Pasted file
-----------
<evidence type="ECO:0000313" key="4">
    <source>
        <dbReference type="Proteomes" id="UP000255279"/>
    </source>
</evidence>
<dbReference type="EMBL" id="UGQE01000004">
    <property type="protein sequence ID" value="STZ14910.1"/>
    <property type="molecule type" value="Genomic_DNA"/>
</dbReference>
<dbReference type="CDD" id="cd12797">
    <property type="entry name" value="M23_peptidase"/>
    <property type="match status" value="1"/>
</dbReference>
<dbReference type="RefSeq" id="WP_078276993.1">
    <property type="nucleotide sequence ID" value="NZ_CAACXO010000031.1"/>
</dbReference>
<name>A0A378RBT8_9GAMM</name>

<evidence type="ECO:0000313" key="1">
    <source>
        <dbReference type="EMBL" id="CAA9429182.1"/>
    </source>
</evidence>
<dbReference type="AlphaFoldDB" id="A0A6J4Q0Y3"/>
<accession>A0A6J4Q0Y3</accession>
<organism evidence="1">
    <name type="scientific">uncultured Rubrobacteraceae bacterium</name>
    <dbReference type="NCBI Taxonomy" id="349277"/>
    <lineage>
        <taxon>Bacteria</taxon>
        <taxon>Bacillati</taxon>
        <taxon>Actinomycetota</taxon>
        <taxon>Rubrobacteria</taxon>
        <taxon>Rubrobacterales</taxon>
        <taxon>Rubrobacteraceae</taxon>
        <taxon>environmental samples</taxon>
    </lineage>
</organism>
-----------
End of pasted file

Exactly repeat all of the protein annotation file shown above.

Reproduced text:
<evidence type="ECO:0000313" key="4">
    <source>
        <dbReference type="Proteomes" id="UP000255279"/>
    </source>
</evidence>
<dbReference type="EMBL" id="UGQE01000004">
    <property type="protein sequence ID" value="STZ14910.1"/>
    <property type="molecule type" value="Genomic_DNA"/>
</dbReference>
<dbReference type="CDD" id="cd12797">
    <property type="entry name" value="M23_peptidase"/>
    <property type="match status" value="1"/>
</dbReference>
<dbReference type="RefSeq" id="WP_078276993.1">
    <property type="nucleotide sequence ID" value="NZ_CAACXO010000031.1"/>
</dbReference>
<name>A0A378RBT8_9GAMM</name>

<evidence type="ECO:0000313" key="1">
    <source>
        <dbReference type="EMBL" id="CAA9429182.1"/>
    </source>
</evidence>
<dbReference type="AlphaFoldDB" id="A0A6J4Q0Y3"/>
<accession>A0A6J4Q0Y3</accession>
<organism evidence="1">
    <name type="scientific">uncultured Rubrobacteraceae bacterium</name>
    <dbReference type="NCBI Taxonomy" id="349277"/>
    <lineage>
        <taxon>Bacteria</taxon>
        <taxon>Bacillati</taxon>
        <taxon>Actinomycetota</taxon>
        <taxon>Rubrobacteria</taxon>
        <taxon>Rubrobacterales</taxon>
        <taxon>Rubrobacteraceae</taxon>
        <taxon>environmental samples</taxon>
    </lineage>
</organism>